OCTOBER 3, 1955.
MELVIN BABINGTON, PLAINTIFF-APPELLANT,
COUNTY BOARD OF SCHOOL TRUSTEES OF FRANKLIN COUNTY, ILLINOIS ET AL., DEFENDANTS-APPELLEES.
Appeal from the Circuit Court of Franklin county; the Hon.
CASWELL J. CREBS, Judge, presiding. Judgment affirmed.
MR. PRESIDING JUSTICE BARDENS DELIVERED THE OPINION OF THE COURT.
This is an appeal from the Circuit Court of Franklin County allowing the defendants' motion to dismiss plaintiff's complaint filed under the Administrative Review Act. The correctness of the trial court's ruling rests upon a determination of who are necessary parties to review of an Administrative Agency's order.
A petition to detach territory from a school district in Williamson County was filed with the County Board of School Trustees of Franklin County signed by 75 residents of the affected territory. After due notice and hearing, the Petition was granted. Subsequently appellant, a resident of the Williamson County School District filed his complaint in the Circuit Court of Franklin County for review under the Administrative Review Act making defendants the school districts involved and the County Board of School Trustees of Franklin County. Appellee's motion to dismiss the complaint contended that under the Administrative Review Act the 75 signers of the Petition were necessary parties defendant on review before the Circuit Court. The trial court agreed with defendant's contention and dismissed the complaint.
Section 8 of the Administrative Review Act, Illinois Revised Statutes, Chapter 110, Paragraph 271 [Jones Ill. Stats. Ann. 104.094(8)], provides:
"In any action to review any final decision of an Administrative Agency, the Administrative Agency and all persons, other than the plaintiff, who were parties of record to the proceedings before the Administrative Agency shall be made defendants."
This provision was construed by the Supreme Court in Winston v. Zoning Board of Appeals of Peoria County, 407 Ill. 588, 95 N.E.2d 864, wherein the Court said:
"The requirement that all adverse parties of record to the administrative proceeding shall be made defendants on review is mandatory and specific and admits of no modification. The act being an innovation and departure from the common law, the procedures it establishes must be pursued in order to justify its application."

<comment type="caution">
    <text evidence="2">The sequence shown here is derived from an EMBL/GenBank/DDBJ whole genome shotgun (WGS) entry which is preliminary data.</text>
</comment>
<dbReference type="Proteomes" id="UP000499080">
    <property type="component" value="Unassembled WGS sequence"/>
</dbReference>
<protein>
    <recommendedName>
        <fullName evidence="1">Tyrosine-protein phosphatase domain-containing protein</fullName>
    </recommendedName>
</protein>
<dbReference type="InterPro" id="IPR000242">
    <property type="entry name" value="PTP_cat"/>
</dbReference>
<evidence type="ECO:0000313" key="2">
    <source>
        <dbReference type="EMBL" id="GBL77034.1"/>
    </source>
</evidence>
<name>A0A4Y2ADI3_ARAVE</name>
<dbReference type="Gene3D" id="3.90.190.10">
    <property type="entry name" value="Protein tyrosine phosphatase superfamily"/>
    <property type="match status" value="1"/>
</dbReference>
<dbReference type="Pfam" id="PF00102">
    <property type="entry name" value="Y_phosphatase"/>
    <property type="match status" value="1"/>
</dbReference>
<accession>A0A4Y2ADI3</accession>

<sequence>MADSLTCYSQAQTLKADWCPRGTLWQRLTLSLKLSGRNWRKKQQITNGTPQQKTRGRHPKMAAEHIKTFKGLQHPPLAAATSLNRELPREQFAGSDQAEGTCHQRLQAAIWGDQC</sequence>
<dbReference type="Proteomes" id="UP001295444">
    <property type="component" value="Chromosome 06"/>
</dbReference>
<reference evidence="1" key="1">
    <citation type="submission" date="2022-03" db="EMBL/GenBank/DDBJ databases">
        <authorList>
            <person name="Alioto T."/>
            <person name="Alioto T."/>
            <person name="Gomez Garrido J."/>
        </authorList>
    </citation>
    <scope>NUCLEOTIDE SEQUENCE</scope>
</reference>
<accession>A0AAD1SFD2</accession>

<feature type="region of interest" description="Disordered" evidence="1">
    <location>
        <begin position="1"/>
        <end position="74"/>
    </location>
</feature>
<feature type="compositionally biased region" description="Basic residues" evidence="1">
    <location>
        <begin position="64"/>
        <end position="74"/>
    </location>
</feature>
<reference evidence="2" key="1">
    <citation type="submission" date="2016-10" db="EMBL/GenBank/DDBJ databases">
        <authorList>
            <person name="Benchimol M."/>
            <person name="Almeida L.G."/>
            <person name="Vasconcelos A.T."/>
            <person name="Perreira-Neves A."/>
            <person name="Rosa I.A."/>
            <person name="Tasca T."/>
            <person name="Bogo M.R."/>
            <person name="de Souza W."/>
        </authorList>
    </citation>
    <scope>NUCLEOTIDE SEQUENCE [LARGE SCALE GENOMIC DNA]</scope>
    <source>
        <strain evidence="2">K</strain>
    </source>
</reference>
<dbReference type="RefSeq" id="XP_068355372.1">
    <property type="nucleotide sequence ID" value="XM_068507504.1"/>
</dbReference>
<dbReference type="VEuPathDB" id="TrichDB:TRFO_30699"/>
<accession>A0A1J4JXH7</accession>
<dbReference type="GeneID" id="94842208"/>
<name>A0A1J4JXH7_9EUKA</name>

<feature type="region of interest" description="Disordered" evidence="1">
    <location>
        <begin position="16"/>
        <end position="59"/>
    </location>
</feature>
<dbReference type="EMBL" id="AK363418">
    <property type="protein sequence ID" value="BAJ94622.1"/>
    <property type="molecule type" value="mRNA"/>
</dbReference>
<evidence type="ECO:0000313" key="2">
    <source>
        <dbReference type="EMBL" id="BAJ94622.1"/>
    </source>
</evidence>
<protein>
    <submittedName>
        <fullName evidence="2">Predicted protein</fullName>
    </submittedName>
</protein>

Appellant contends that the 75 petitioners were not "parties of record" within the meaning of the statute. Under the applicable provisions of the School Code, the 75 residents of the territory sought to be detached, signed the Petition, contributed to the expense of the proceedings before the County Board of School Trustees, and participated in the hearing. Certainly, the residents of the territory who initiated the proceeding had a continuing interest in the review of the County Board's order. Their position is essentially the same as plaintiffs in an ordinary law suit, for they are asking a tribunal to take some action they believe is beneficial; action that would not be taken except upon petition therefor. It is clear, therefore, that the signers of such Petition are parties of record within the accepted meaning of such phrase. No authority for a contrary conclusion has been presented to us. Appellant, however, urges that out of reasons of convenience, the signers of the Petition should be regarded as before the Court by virtue of the equitable doctrine of representation. Without determining whether any of the parties on review served by summons did, in fact, have an exact identity of interest with the residents of the territory, it must be observed that review of an Administrative Agency's decision is a wholly statutory proceeding. The legislature provided no such representative action. It did, however, provide in Paragraph 6 of the Administrative Review Act [Ill. Rev. Stats. 1953, ch. 110, § 269; Jones Ill. Stats. Ann. 104.094(6)], a simplified and less expensive means of service of summons through the use of registered mail. From this it may properly be inferred that the legislature was aware of the inconvenience and expense of making numerous parties defendants on review and thus permitted a simplified method of bringing them before the Circuit Court. Having thus considered the problem of service of summons on necessary parties on review, and adopted a variation from the usual procedure, the legislature has negatived any such departure from the ordinary rules as that contended for by appellant.
Consequently, it must be concluded that under the statute and in accordance with ordinary legal concepts, the signers of the Petition became parties of record who, under the Administrative Review Act, were necessary parties to review of the County Board of School Trustees' action.
CULBERTSON and SCHEINEMAN, JJ., concur.
© 2002 VersusLaw Inc.